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Selling Market Makers Short


New regulations could cripple liquidity.

Editor's Note: The following is a discussion of short-selling by 2 Minyanville contributors, Professor David and Professor Warner, which originally appeared on the Buzz & Banter. It is reprinted here for the benefit of the Minyanville community.

Professor Adam Warner:

I'm seeing headers on Briefing regarding shorting stock.

But it looks like it's just a reiteration that they'll now really really really enforce the rules they don't seem to actually bother enforcing.

Oh, and the market maker exemption is now toast.

That's just dumb, in my humble opinion - and not just because market making was my past life and I still have friends in the biz.

There are reasons why market makers need things like that rule, as well as a market maker margin that allows them to take much larger positions than their capital would ordinarily allow. They were created to provide liquidity in the options marketplace. If you take steps to make that more difficult to impossible, you'll thin and severely widen markets. Particularly puts as the net effect of making it more difficult to short will immediately translate into disjointed reverse/conversion markets.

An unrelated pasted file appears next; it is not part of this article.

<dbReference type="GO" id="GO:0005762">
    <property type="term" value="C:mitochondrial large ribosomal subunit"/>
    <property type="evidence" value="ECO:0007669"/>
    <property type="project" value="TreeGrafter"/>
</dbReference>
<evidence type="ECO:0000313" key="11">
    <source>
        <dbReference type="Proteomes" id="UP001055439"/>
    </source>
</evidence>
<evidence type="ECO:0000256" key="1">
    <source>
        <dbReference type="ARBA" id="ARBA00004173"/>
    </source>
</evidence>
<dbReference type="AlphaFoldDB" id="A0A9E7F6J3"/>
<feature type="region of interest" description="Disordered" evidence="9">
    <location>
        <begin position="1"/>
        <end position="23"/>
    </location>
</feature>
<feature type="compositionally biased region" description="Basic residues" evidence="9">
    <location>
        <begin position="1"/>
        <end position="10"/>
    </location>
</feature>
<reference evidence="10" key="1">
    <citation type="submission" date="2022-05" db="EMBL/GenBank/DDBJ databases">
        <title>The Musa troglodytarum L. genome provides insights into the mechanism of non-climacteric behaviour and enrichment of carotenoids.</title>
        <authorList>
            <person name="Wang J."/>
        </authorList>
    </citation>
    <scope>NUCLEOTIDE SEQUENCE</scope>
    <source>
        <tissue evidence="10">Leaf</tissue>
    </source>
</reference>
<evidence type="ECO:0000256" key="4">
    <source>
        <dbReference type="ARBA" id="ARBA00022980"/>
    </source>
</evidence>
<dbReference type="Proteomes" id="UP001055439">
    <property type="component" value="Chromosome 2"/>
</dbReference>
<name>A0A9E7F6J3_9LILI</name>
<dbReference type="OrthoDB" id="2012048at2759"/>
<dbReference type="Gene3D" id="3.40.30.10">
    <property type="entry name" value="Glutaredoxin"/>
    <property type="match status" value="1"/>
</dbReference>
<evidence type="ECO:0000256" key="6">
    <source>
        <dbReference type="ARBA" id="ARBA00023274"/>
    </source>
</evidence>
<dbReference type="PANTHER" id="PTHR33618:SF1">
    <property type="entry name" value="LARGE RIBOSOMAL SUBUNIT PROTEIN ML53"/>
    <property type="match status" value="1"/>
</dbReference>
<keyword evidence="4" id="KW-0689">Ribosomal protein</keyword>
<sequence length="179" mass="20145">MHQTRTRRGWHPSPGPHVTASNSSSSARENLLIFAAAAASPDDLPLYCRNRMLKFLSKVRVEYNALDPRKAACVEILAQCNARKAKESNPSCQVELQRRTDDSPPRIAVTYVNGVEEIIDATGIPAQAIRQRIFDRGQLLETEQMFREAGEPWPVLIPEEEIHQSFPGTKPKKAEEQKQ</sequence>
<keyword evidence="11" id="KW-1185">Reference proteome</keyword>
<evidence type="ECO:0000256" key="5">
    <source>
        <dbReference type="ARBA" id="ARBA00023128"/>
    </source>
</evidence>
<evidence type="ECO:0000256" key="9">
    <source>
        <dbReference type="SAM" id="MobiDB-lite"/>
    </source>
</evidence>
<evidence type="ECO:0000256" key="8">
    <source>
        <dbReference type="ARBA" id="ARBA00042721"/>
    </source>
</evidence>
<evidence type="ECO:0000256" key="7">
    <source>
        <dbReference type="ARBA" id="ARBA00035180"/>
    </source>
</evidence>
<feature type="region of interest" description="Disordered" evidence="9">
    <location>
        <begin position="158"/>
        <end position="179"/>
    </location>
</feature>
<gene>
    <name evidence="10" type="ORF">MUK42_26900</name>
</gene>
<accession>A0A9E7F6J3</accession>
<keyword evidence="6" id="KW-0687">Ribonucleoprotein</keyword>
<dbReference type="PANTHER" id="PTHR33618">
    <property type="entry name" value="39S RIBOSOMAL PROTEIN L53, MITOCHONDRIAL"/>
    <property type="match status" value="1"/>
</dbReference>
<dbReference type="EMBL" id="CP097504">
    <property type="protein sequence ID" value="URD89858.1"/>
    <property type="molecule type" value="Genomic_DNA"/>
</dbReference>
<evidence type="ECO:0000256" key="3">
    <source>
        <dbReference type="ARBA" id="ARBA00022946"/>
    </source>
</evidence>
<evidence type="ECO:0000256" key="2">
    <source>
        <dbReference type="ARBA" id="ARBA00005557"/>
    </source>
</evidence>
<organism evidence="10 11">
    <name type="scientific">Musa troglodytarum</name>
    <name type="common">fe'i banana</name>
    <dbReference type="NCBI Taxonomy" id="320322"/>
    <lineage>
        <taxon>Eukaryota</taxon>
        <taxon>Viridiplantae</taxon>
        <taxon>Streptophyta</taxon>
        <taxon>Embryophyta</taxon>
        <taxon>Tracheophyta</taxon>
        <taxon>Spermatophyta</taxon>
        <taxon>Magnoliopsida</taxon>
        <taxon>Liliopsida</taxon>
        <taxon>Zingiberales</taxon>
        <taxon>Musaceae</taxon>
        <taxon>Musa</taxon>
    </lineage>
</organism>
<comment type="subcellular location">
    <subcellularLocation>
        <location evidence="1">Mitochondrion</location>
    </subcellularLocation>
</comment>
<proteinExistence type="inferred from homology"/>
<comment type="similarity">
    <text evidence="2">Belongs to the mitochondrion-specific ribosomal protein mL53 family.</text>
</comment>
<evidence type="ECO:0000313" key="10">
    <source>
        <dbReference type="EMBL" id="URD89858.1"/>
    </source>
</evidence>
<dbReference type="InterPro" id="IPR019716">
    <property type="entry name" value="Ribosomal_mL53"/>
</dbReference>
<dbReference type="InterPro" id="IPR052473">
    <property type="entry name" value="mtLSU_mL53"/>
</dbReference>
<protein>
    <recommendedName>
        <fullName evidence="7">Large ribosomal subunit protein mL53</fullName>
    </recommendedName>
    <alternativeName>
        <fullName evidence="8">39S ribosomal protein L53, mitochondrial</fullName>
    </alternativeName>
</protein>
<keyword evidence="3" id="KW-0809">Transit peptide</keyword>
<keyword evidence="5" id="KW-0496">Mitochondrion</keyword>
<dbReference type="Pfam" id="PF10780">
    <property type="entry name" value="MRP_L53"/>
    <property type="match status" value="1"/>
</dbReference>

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You could make the case that MM's and specialists aren't needed any more, as the few remaining Wall Street firms can take the other side of trades. Call me crazy, but I would think, after the turmoil we've seen, the last thing you want to do is have less transparent markets.

Bottom line is, you're going to cost MM's and specialists some short term P&L hits, since virtually all will have the wrong position on everything (you're almost always long calls and short puts as a floor trader). But in the long run, their business model actually improves with the wider markets and pumped puts.

And that's ultimately a net cost to basically everyone else.

Professor Rod David replies:

I couldn't agree more with Professor Warner's comment regarding new short-sale rules.

Shorting enhances liquidity, which enables price discovery, which attracts capital. The reverse is also true, which this morning's price action seems to prove.

Crude oil shorts were bullied recently. Ironically that rhetoric coincided with louder public cries for increasing supply. Limit shorting, increase supply. Sounds familiar. So, how's that working out for crude's price? Exactly.
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